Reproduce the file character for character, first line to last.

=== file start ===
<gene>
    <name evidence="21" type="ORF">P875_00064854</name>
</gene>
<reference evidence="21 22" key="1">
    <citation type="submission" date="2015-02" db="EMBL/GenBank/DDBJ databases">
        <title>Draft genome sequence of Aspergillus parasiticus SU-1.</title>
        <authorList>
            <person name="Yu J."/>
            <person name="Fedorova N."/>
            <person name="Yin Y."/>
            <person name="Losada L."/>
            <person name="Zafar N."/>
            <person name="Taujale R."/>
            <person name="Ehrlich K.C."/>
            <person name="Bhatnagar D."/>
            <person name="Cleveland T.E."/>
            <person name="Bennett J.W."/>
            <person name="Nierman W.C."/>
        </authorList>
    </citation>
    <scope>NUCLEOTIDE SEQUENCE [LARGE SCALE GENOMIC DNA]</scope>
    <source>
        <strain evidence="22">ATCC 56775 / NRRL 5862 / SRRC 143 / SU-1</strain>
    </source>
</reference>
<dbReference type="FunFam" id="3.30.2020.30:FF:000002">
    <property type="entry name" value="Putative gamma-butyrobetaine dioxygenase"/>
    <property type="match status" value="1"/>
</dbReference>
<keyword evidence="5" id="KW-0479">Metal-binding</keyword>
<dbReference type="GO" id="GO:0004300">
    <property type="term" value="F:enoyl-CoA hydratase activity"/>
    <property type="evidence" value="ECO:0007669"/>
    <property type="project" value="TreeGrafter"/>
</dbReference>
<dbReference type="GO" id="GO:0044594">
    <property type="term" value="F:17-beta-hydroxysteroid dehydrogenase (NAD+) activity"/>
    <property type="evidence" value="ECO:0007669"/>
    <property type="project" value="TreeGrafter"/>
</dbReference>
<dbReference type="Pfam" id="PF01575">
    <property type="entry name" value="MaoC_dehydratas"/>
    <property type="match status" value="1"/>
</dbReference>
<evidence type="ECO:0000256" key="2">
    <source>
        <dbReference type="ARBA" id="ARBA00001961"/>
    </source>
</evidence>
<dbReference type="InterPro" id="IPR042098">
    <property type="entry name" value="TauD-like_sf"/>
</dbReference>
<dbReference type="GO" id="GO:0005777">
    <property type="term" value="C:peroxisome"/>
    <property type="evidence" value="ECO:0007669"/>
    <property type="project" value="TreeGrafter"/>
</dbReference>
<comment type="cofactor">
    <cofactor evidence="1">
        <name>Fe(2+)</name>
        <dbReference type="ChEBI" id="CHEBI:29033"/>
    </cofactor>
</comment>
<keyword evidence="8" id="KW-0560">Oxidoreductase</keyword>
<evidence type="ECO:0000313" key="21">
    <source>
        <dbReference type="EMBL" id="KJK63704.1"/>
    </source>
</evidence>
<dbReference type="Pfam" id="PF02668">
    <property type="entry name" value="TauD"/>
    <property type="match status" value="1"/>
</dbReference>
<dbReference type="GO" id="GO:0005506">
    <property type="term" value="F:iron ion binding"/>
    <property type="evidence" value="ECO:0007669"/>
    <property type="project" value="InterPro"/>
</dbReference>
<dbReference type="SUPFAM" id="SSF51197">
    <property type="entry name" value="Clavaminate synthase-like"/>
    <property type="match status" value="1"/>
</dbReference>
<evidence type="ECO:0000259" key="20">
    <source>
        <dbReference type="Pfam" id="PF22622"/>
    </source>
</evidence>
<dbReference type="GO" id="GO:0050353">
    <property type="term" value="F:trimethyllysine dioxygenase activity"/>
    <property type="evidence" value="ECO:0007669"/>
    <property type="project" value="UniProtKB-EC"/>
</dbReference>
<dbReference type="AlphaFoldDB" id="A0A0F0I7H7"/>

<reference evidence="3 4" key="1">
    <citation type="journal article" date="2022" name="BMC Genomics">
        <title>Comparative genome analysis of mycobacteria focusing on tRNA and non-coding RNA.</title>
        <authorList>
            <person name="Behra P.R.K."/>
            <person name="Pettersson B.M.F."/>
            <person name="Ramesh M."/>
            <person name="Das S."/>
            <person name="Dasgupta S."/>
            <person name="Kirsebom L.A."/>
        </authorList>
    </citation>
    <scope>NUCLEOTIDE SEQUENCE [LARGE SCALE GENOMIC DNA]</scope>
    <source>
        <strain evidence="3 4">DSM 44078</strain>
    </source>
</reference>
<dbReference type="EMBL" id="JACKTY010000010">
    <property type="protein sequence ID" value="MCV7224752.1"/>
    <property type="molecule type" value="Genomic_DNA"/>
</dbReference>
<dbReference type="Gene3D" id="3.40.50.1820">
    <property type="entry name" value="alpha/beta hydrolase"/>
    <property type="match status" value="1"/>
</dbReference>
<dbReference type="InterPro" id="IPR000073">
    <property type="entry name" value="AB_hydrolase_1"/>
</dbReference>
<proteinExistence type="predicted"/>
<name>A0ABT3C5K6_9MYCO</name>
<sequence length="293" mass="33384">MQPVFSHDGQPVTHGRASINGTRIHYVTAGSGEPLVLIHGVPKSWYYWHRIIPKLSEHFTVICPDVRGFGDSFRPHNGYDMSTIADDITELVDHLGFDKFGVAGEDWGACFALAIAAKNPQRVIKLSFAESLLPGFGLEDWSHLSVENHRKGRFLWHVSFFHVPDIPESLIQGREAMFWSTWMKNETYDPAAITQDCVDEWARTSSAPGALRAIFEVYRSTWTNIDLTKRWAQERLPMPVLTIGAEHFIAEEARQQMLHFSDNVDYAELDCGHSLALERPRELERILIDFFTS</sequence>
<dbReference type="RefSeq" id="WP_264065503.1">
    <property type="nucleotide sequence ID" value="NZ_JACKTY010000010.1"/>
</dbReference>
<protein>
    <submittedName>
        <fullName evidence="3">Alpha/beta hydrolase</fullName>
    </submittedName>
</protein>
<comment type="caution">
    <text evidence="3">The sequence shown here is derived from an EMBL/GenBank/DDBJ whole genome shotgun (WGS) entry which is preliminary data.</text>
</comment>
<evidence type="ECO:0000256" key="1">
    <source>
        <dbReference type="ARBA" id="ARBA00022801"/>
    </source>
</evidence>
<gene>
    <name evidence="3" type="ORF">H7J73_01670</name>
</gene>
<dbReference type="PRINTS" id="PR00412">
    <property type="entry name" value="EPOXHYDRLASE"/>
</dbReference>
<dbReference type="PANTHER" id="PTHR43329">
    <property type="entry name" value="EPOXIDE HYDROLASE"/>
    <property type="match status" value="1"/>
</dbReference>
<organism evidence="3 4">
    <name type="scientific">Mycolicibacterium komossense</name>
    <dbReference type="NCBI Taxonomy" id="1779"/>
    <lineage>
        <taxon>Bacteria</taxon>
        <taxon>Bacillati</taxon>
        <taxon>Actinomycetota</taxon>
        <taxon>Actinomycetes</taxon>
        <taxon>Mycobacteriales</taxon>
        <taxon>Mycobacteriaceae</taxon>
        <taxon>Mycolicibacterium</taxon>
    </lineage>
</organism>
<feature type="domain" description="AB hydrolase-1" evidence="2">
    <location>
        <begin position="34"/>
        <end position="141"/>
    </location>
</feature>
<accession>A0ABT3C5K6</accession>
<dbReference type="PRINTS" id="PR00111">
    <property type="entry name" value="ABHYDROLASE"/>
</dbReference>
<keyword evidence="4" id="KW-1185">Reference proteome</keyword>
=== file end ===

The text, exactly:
<gene>
    <name evidence="21" type="ORF">P875_00064854</name>
</gene>
<reference evidence="21 22" key="1">
    <citation type="submission" date="2015-02" db="EMBL/GenBank/DDBJ databases">
        <title>Draft genome sequence of Aspergillus parasiticus SU-1.</title>
        <authorList>
            <person name="Yu J."/>
            <person name="Fedorova N."/>
            <person name="Yin Y."/>
            <person name="Losada L."/>
            <person name="Zafar N."/>
            <person name="Taujale R."/>
            <person name="Ehrlich K.C."/>
            <person name="Bhatnagar D."/>
            <person name="Cleveland T.E."/>
            <person name="Bennett J.W."/>
            <person name="Nierman W.C."/>
        </authorList>
    </citation>
    <scope>NUCLEOTIDE SEQUENCE [LARGE SCALE GENOMIC DNA]</scope>
    <source>
        <strain evidence="22">ATCC 56775 / NRRL 5862 / SRRC 143 / SU-1</strain>
    </source>
</reference>
<dbReference type="FunFam" id="3.30.2020.30:FF:000002">
    <property type="entry name" value="Putative gamma-butyrobetaine dioxygenase"/>
    <property type="match status" value="1"/>
</dbReference>
<keyword evidence="5" id="KW-0479">Metal-binding</keyword>
<dbReference type="GO" id="GO:0004300">
    <property type="term" value="F:enoyl-CoA hydratase activity"/>
    <property type="evidence" value="ECO:0007669"/>
    <property type="project" value="TreeGrafter"/>
</dbReference>
<dbReference type="GO" id="GO:0044594">
    <property type="term" value="F:17-beta-hydroxysteroid dehydrogenase (NAD+) activity"/>
    <property type="evidence" value="ECO:0007669"/>
    <property type="project" value="TreeGrafter"/>
</dbReference>
<dbReference type="Pfam" id="PF01575">
    <property type="entry name" value="MaoC_dehydratas"/>
    <property type="match status" value="1"/>
</dbReference>
<evidence type="ECO:0000256" key="2">
    <source>
        <dbReference type="ARBA" id="ARBA00001961"/>
    </source>
</evidence>
<dbReference type="InterPro" id="IPR042098">
    <property type="entry name" value="TauD-like_sf"/>
</dbReference>
<dbReference type="GO" id="GO:0005777">
    <property type="term" value="C:peroxisome"/>
    <property type="evidence" value="ECO:0007669"/>
    <property type="project" value="TreeGrafter"/>
</dbReference>
<comment type="cofactor">
    <cofactor evidence="1">
        <name>Fe(2+)</name>
        <dbReference type="ChEBI" id="CHEBI:29033"/>
    </cofactor>
</comment>
<keyword evidence="8" id="KW-0560">Oxidoreductase</keyword>
<evidence type="ECO:0000313" key="21">
    <source>
        <dbReference type="EMBL" id="KJK63704.1"/>
    </source>
</evidence>
<dbReference type="Pfam" id="PF02668">
    <property type="entry name" value="TauD"/>
    <property type="match status" value="1"/>
</dbReference>
<dbReference type="GO" id="GO:0005506">
    <property type="term" value="F:iron ion binding"/>
    <property type="evidence" value="ECO:0007669"/>
    <property type="project" value="InterPro"/>
</dbReference>
<dbReference type="SUPFAM" id="SSF51197">
    <property type="entry name" value="Clavaminate synthase-like"/>
    <property type="match status" value="1"/>
</dbReference>
<evidence type="ECO:0000259" key="20">
    <source>
        <dbReference type="Pfam" id="PF22622"/>
    </source>
</evidence>
<dbReference type="GO" id="GO:0050353">
    <property type="term" value="F:trimethyllysine dioxygenase activity"/>
    <property type="evidence" value="ECO:0007669"/>
    <property type="project" value="UniProtKB-EC"/>
</dbReference>
<dbReference type="AlphaFoldDB" id="A0A0F0I7H7"/>

<reference evidence="3 4" key="1">
    <citation type="journal article" date="2022" name="BMC Genomics">
        <title>Comparative genome analysis of mycobacteria focusing on tRNA and non-coding RNA.</title>
        <authorList>
            <person name="Behra P.R.K."/>
            <person name="Pettersson B.M.F."/>
            <person name="Ramesh M."/>
            <person name="Das S."/>
            <person name="Dasgupta S."/>
            <person name="Kirsebom L.A."/>
        </authorList>
    </citation>
    <scope>NUCLEOTIDE SEQUENCE [LARGE SCALE GENOMIC DNA]</scope>
    <source>
        <strain evidence="3 4">DSM 44078</strain>
    </source>
</reference>
<dbReference type="EMBL" id="JACKTY010000010">
    <property type="protein sequence ID" value="MCV7224752.1"/>
    <property type="molecule type" value="Genomic_DNA"/>
</dbReference>
<dbReference type="Gene3D" id="3.40.50.1820">
    <property type="entry name" value="alpha/beta hydrolase"/>
    <property type="match status" value="1"/>
</dbReference>
<dbReference type="InterPro" id="IPR000073">
    <property type="entry name" value="AB_hydrolase_1"/>
</dbReference>
<proteinExistence type="predicted"/>
<name>A0ABT3C5K6_9MYCO</name>
<sequence length="293" mass="33384">MQPVFSHDGQPVTHGRASINGTRIHYVTAGSGEPLVLIHGVPKSWYYWHRIIPKLSEHFTVICPDVRGFGDSFRPHNGYDMSTIADDITELVDHLGFDKFGVAGEDWGACFALAIAAKNPQRVIKLSFAESLLPGFGLEDWSHLSVENHRKGRFLWHVSFFHVPDIPESLIQGREAMFWSTWMKNETYDPAAITQDCVDEWARTSSAPGALRAIFEVYRSTWTNIDLTKRWAQERLPMPVLTIGAEHFIAEEARQQMLHFSDNVDYAELDCGHSLALERPRELERILIDFFTS</sequence>
<dbReference type="RefSeq" id="WP_264065503.1">
    <property type="nucleotide sequence ID" value="NZ_JACKTY010000010.1"/>
</dbReference>
<protein>
    <submittedName>
        <fullName evidence="3">Alpha/beta hydrolase</fullName>
    </submittedName>
</protein>
<comment type="caution">
    <text evidence="3">The sequence shown here is derived from an EMBL/GenBank/DDBJ whole genome shotgun (WGS) entry which is preliminary data.</text>
</comment>
<evidence type="ECO:0000256" key="1">
    <source>
        <dbReference type="ARBA" id="ARBA00022801"/>
    </source>
</evidence>
<gene>
    <name evidence="3" type="ORF">H7J73_01670</name>
</gene>
<dbReference type="PRINTS" id="PR00412">
    <property type="entry name" value="EPOXHYDRLASE"/>
</dbReference>
<dbReference type="PANTHER" id="PTHR43329">
    <property type="entry name" value="EPOXIDE HYDROLASE"/>
    <property type="match status" value="1"/>
</dbReference>
<organism evidence="3 4">
    <name type="scientific">Mycolicibacterium komossense</name>
    <dbReference type="NCBI Taxonomy" id="1779"/>
    <lineage>
        <taxon>Bacteria</taxon>
        <taxon>Bacillati</taxon>
        <taxon>Actinomycetota</taxon>
        <taxon>Actinomycetes</taxon>
        <taxon>Mycobacteriales</taxon>
        <taxon>Mycobacteriaceae</taxon>
        <taxon>Mycolicibacterium</taxon>
    </lineage>
</organism>
<feature type="domain" description="AB hydrolase-1" evidence="2">
    <location>
        <begin position="34"/>
        <end position="141"/>
    </location>
</feature>
<accession>A0ABT3C5K6</accession>
<dbReference type="PRINTS" id="PR00111">
    <property type="entry name" value="ABHYDROLASE"/>
</dbReference>
<keyword evidence="4" id="KW-1185">Reference proteome</keyword>